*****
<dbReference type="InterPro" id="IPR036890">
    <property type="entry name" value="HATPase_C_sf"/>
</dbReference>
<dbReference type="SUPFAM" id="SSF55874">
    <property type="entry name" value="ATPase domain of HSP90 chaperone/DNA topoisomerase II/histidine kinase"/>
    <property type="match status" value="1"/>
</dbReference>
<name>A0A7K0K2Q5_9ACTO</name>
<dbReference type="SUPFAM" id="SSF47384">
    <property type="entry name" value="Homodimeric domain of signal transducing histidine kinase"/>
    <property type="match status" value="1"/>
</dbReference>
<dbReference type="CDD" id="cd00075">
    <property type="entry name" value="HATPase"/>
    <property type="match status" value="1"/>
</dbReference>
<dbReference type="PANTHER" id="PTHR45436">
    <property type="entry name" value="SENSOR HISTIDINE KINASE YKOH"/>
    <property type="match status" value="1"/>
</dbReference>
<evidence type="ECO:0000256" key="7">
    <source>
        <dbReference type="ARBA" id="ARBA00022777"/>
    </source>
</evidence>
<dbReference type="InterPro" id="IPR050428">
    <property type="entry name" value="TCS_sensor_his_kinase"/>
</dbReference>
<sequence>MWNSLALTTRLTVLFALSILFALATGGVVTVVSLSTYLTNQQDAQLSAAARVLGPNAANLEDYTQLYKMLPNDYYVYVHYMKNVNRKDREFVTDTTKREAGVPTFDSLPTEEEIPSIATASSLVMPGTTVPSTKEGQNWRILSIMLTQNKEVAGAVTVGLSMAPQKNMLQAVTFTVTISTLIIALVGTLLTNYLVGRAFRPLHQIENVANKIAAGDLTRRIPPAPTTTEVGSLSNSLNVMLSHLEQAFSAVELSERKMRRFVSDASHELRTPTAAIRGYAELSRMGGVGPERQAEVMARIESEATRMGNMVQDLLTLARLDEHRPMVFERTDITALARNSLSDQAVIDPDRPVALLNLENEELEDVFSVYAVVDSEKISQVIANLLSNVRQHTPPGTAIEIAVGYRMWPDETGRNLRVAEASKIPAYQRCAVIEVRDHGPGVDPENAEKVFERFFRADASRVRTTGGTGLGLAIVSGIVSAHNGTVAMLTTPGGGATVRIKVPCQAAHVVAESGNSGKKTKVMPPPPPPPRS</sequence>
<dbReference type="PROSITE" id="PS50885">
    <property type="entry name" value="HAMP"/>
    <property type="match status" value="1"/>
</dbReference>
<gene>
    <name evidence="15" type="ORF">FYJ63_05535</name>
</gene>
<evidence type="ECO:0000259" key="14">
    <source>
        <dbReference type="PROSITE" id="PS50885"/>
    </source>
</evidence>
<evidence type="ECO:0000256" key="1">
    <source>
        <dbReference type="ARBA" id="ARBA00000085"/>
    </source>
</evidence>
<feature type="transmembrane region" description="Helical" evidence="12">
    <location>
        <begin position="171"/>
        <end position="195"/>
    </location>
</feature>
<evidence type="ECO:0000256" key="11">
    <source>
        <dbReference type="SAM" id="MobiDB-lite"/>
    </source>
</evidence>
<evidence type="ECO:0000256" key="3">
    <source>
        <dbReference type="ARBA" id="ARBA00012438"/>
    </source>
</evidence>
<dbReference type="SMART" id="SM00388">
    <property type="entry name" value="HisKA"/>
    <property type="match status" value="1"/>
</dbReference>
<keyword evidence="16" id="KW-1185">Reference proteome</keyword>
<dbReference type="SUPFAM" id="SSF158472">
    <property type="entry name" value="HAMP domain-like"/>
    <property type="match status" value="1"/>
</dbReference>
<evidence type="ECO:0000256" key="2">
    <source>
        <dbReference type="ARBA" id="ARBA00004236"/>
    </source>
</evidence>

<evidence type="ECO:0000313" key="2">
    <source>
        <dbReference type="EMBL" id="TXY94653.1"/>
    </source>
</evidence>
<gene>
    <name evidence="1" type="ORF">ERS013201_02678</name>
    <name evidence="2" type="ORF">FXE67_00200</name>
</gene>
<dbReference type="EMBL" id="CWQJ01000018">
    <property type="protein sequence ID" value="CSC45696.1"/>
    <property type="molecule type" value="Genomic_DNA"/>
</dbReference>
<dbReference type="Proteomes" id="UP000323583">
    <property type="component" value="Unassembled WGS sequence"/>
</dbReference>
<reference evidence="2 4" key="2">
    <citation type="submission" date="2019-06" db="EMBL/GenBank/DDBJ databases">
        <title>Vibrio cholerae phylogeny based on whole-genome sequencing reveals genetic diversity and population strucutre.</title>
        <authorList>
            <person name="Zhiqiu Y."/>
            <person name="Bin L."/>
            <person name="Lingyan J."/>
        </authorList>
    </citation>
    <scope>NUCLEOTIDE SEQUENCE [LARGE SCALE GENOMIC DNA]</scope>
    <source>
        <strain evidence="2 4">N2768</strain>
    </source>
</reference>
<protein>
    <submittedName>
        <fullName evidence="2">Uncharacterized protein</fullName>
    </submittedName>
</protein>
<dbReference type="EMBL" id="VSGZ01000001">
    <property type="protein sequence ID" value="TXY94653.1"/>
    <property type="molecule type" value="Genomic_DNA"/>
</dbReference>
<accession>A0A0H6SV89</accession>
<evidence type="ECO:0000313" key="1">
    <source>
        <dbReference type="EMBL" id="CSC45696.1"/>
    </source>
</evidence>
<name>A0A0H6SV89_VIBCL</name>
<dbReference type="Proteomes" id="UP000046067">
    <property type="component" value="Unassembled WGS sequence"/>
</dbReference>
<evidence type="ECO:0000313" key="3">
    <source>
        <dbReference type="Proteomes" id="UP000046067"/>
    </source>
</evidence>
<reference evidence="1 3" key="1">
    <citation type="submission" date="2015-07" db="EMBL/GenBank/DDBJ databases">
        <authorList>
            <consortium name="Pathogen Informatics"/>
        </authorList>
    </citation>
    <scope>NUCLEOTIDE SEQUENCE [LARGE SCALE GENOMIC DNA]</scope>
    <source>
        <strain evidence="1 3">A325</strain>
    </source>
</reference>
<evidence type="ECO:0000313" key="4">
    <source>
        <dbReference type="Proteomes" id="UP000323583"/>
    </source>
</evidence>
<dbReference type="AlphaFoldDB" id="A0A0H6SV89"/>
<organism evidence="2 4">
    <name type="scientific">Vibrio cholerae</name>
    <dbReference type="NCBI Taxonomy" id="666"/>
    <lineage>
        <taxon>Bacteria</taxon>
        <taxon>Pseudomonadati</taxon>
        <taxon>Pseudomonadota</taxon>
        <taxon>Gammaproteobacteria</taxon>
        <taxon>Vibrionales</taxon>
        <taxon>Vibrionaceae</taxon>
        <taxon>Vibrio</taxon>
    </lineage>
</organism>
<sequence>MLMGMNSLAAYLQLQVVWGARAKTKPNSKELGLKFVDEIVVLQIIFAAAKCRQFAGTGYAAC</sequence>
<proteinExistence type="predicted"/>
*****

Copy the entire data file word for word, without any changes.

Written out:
<dbReference type="InterPro" id="IPR036890">
    <property type="entry name" value="HATPase_C_sf"/>
</dbReference>
<dbReference type="SUPFAM" id="SSF55874">
    <property type="entry name" value="ATPase domain of HSP90 chaperone/DNA topoisomerase II/histidine kinase"/>
    <property type="match status" value="1"/>
</dbReference>
<name>A0A7K0K2Q5_9ACTO</name>
<dbReference type="SUPFAM" id="SSF47384">
    <property type="entry name" value="Homodimeric domain of signal transducing histidine kinase"/>
    <property type="match status" value="1"/>
</dbReference>
<dbReference type="CDD" id="cd00075">
    <property type="entry name" value="HATPase"/>
    <property type="match status" value="1"/>
</dbReference>
<dbReference type="PANTHER" id="PTHR45436">
    <property type="entry name" value="SENSOR HISTIDINE KINASE YKOH"/>
    <property type="match status" value="1"/>
</dbReference>
<evidence type="ECO:0000256" key="7">
    <source>
        <dbReference type="ARBA" id="ARBA00022777"/>
    </source>
</evidence>
<dbReference type="InterPro" id="IPR050428">
    <property type="entry name" value="TCS_sensor_his_kinase"/>
</dbReference>
<sequence>MWNSLALTTRLTVLFALSILFALATGGVVTVVSLSTYLTNQQDAQLSAAARVLGPNAANLEDYTQLYKMLPNDYYVYVHYMKNVNRKDREFVTDTTKREAGVPTFDSLPTEEEIPSIATASSLVMPGTTVPSTKEGQNWRILSIMLTQNKEVAGAVTVGLSMAPQKNMLQAVTFTVTISTLIIALVGTLLTNYLVGRAFRPLHQIENVANKIAAGDLTRRIPPAPTTTEVGSLSNSLNVMLSHLEQAFSAVELSERKMRRFVSDASHELRTPTAAIRGYAELSRMGGVGPERQAEVMARIESEATRMGNMVQDLLTLARLDEHRPMVFERTDITALARNSLSDQAVIDPDRPVALLNLENEELEDVFSVYAVVDSEKISQVIANLLSNVRQHTPPGTAIEIAVGYRMWPDETGRNLRVAEASKIPAYQRCAVIEVRDHGPGVDPENAEKVFERFFRADASRVRTTGGTGLGLAIVSGIVSAHNGTVAMLTTPGGGATVRIKVPCQAAHVVAESGNSGKKTKVMPPPPPPPRS</sequence>
<dbReference type="PROSITE" id="PS50885">
    <property type="entry name" value="HAMP"/>
    <property type="match status" value="1"/>
</dbReference>
<gene>
    <name evidence="15" type="ORF">FYJ63_05535</name>
</gene>
<evidence type="ECO:0000259" key="14">
    <source>
        <dbReference type="PROSITE" id="PS50885"/>
    </source>
</evidence>
<evidence type="ECO:0000256" key="1">
    <source>
        <dbReference type="ARBA" id="ARBA00000085"/>
    </source>
</evidence>
<feature type="transmembrane region" description="Helical" evidence="12">
    <location>
        <begin position="171"/>
        <end position="195"/>
    </location>
</feature>
<evidence type="ECO:0000256" key="11">
    <source>
        <dbReference type="SAM" id="MobiDB-lite"/>
    </source>
</evidence>
<evidence type="ECO:0000256" key="3">
    <source>
        <dbReference type="ARBA" id="ARBA00012438"/>
    </source>
</evidence>
<dbReference type="SMART" id="SM00388">
    <property type="entry name" value="HisKA"/>
    <property type="match status" value="1"/>
</dbReference>
<keyword evidence="16" id="KW-1185">Reference proteome</keyword>
<dbReference type="SUPFAM" id="SSF158472">
    <property type="entry name" value="HAMP domain-like"/>
    <property type="match status" value="1"/>
</dbReference>
<evidence type="ECO:0000256" key="2">
    <source>
        <dbReference type="ARBA" id="ARBA00004236"/>
    </source>
</evidence>

<evidence type="ECO:0000313" key="2">
    <source>
        <dbReference type="EMBL" id="TXY94653.1"/>
    </source>
</evidence>
<gene>
    <name evidence="1" type="ORF">ERS013201_02678</name>
    <name evidence="2" type="ORF">FXE67_00200</name>
</gene>
<dbReference type="EMBL" id="CWQJ01000018">
    <property type="protein sequence ID" value="CSC45696.1"/>
    <property type="molecule type" value="Genomic_DNA"/>
</dbReference>
<dbReference type="Proteomes" id="UP000323583">
    <property type="component" value="Unassembled WGS sequence"/>
</dbReference>
<reference evidence="2 4" key="2">
    <citation type="submission" date="2019-06" db="EMBL/GenBank/DDBJ databases">
        <title>Vibrio cholerae phylogeny based on whole-genome sequencing reveals genetic diversity and population strucutre.</title>
        <authorList>
            <person name="Zhiqiu Y."/>
            <person name="Bin L."/>
            <person name="Lingyan J."/>
        </authorList>
    </citation>
    <scope>NUCLEOTIDE SEQUENCE [LARGE SCALE GENOMIC DNA]</scope>
    <source>
        <strain evidence="2 4">N2768</strain>
    </source>
</reference>
<protein>
    <submittedName>
        <fullName evidence="2">Uncharacterized protein</fullName>
    </submittedName>
</protein>
<dbReference type="EMBL" id="VSGZ01000001">
    <property type="protein sequence ID" value="TXY94653.1"/>
    <property type="molecule type" value="Genomic_DNA"/>
</dbReference>
<accession>A0A0H6SV89</accession>
<evidence type="ECO:0000313" key="1">
    <source>
        <dbReference type="EMBL" id="CSC45696.1"/>
    </source>
</evidence>
<name>A0A0H6SV89_VIBCL</name>
<dbReference type="Proteomes" id="UP000046067">
    <property type="component" value="Unassembled WGS sequence"/>
</dbReference>
<evidence type="ECO:0000313" key="3">
    <source>
        <dbReference type="Proteomes" id="UP000046067"/>
    </source>
</evidence>
<reference evidence="1 3" key="1">
    <citation type="submission" date="2015-07" db="EMBL/GenBank/DDBJ databases">
        <authorList>
            <consortium name="Pathogen Informatics"/>
        </authorList>
    </citation>
    <scope>NUCLEOTIDE SEQUENCE [LARGE SCALE GENOMIC DNA]</scope>
    <source>
        <strain evidence="1 3">A325</strain>
    </source>
</reference>
<evidence type="ECO:0000313" key="4">
    <source>
        <dbReference type="Proteomes" id="UP000323583"/>
    </source>
</evidence>
<dbReference type="AlphaFoldDB" id="A0A0H6SV89"/>
<organism evidence="2 4">
    <name type="scientific">Vibrio cholerae</name>
    <dbReference type="NCBI Taxonomy" id="666"/>
    <lineage>
        <taxon>Bacteria</taxon>
        <taxon>Pseudomonadati</taxon>
        <taxon>Pseudomonadota</taxon>
        <taxon>Gammaproteobacteria</taxon>
        <taxon>Vibrionales</taxon>
        <taxon>Vibrionaceae</taxon>
        <taxon>Vibrio</taxon>
    </lineage>
</organism>
<sequence>MLMGMNSLAAYLQLQVVWGARAKTKPNSKELGLKFVDEIVVLQIIFAAAKCRQFAGTGYAAC</sequence>
<proteinExistence type="predicted"/>